Rural seniors need better options for connecting homes with health care

a farm house at the end of a long dirt road

A multidisciplinary team of researchers is examining economic issues associated with providing transportation for the rural elderly and other socially disadvantaged populations.

The aging baby boomer population is increasing the importance of mobility issues, including transportation, to society, the researchers said, also noting studies are needed to examine potential alternatives to increase the mobility of the elderly including both private and public alternatives.

“There are several reasons why the elderly proportion of the rural population is increasing, including aging in place, people retiring to rural areas and outmigration of young people,” James Mjelde, research team leader and a professor in the Department of Agricultural Economics. “As people are living longer, transportation for healthcare and other needs becomes even more paramount.”

Rural residents are sometimes forced to make the difficult decision of staying in place or moving closer to healthcare and other services. The team hopes their research recommendations will help enhance rural transportation options to improve the quality of life for elderly and other disadvantaged individuals.

“Rural transportation providers are looking at innovative solutions,” said Rebekka Dudensing, a research team co-member and a Texas A&M AgriLife Extension Service economist. “It’s clear that there is no single issue or solution that addresses the spectrum of rural transit districts.”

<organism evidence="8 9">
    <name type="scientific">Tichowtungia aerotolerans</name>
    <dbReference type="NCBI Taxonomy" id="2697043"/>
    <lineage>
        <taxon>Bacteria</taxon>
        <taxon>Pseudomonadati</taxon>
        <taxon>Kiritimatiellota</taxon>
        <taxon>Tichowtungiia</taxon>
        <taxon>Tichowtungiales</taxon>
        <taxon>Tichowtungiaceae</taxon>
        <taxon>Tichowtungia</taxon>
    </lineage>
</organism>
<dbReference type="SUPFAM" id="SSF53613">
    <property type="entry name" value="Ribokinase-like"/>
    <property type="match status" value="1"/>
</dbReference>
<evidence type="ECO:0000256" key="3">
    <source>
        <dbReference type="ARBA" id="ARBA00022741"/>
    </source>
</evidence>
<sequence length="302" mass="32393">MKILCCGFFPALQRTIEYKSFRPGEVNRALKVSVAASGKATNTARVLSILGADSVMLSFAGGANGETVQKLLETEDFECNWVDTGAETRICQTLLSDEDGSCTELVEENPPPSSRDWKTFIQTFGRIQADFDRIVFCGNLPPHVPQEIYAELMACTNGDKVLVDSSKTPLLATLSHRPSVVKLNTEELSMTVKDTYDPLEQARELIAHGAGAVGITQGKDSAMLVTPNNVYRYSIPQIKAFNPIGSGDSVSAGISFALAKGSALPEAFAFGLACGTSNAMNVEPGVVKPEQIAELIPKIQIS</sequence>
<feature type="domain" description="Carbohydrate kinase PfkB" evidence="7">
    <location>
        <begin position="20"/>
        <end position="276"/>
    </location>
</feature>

Research recommendations include improving the basic understanding of the needs of rural transit; of how individual needs translate into broader community issues; and of how the adoption of innovative solutions and information technology might improve the coordination, management and efficiency of rural transit systems.

Specific recommendations are in the report titled, “Economics of Transportation Research Needs for Rural Elderly and Transportation Disadvantaged Populations.”

The international team also includes Jonathan Brooks, an assistant research scientist at the Texas A&M Transportation Institute; Blane Counsil, a Texas A&M junior majoring in agricultural economics; and researchers from McGill University, Washington State University, the University of Central Missouri, Utah State University, West Virginia University and Buena Vista University.

Funding for the project was provided by a U.S. Department of Agriculture grant.

More at Texas A&M AgriLife Research and the College of Agriculture and Life Sciences

Download the report